In addition, Fisheries and Oceans Canada issued 41 SARA-compliant permits under other Acts. Ten (10) were for fishing licences with SARA conditions, one was for a SARA-compliant Fisheries Act authorization, and 30 were for experimental licences with respect to Northern Wolffish, Spotted Wolffish and Leatherback Sea Turtle.

In 2014, Environment Canada issued 33 permits under section 73 of SARA to allow for activities such as the monitoring, inventory or management of 29 species, including reptiles, amphibians, birds, vascular plants, arthropods, molluscs and mammals. Of the 33 permits issued, eight were for scientific research related to the conservation of a species, five were for activities benefiting a species or required to enhance its chance of survival in the wild, 10 were for activities incidentally affecting a species and 10 were for more than one of these three purposes. Environment Canada also issued 73 SARA-compliant permits affecting threatened and endangered migratory bird species under the Migratory Birds Convention Act, 1994. Details regarding delivery against service standards are available online.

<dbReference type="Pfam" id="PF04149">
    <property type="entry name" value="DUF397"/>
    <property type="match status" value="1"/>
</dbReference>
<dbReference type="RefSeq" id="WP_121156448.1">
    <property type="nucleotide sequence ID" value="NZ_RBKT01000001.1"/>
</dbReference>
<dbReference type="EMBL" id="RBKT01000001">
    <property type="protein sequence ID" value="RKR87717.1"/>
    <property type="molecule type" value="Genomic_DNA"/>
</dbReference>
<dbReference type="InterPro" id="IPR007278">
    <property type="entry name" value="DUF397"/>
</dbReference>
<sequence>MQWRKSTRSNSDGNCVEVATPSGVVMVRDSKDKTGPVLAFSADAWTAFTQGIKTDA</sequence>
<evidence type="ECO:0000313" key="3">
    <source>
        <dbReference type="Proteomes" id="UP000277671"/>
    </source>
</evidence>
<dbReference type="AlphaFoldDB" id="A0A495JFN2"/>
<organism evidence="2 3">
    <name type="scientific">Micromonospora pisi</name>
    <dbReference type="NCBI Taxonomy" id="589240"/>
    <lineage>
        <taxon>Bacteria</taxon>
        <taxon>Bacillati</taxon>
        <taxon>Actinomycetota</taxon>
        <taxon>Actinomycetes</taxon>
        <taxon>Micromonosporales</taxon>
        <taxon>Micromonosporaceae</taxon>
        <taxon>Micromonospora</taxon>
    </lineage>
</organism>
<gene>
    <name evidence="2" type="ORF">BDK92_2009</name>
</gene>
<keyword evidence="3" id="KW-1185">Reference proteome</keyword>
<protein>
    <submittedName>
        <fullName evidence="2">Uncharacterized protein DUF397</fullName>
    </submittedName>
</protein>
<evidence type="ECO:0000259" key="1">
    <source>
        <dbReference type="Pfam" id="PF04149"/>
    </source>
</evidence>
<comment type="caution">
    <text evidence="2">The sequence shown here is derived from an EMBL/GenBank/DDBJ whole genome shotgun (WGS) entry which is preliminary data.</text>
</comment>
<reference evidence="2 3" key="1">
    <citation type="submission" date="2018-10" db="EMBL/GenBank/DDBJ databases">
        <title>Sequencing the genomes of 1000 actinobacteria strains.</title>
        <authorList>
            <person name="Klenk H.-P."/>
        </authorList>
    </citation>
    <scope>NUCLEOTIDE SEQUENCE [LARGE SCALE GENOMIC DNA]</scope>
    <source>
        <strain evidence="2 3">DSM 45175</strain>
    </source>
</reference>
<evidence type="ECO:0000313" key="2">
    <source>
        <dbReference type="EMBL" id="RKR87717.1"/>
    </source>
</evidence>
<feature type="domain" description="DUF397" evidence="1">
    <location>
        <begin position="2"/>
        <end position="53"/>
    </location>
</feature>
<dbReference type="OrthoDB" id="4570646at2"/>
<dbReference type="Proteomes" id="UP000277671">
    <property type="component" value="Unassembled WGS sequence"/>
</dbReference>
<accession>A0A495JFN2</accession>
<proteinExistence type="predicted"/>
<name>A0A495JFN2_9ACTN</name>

In 2014, the Parks Canada Agency issued 19 SARA-compliant permits, most of which were issued under the Canada National Parks Act. Of these, 18 permits covering at least 19 listed species were issued to academic and government researchers as well as Parks Canada scientists, for conservation research affecting species at risk, including inventory, population monitoring, habitat use and restoration, and conservation genetics. The remaining permit was issued for activities that may incidentally affect a listed species. The Parks Canada Agency maintains an online research permitting system to enhance services to researchers, and to ensure that the Agency is informed of research being conducted in the protected heritage places network. The system incorporates a mandatory peer-review mechanism that ensures that SARA requirements are considered for every permitted research activity. Explanations for all permits issued under SARA by Environment Canada, the Parks Canada Agency, and Fisheries and Oceans Canada are posted on the Species at Risk Public Registry.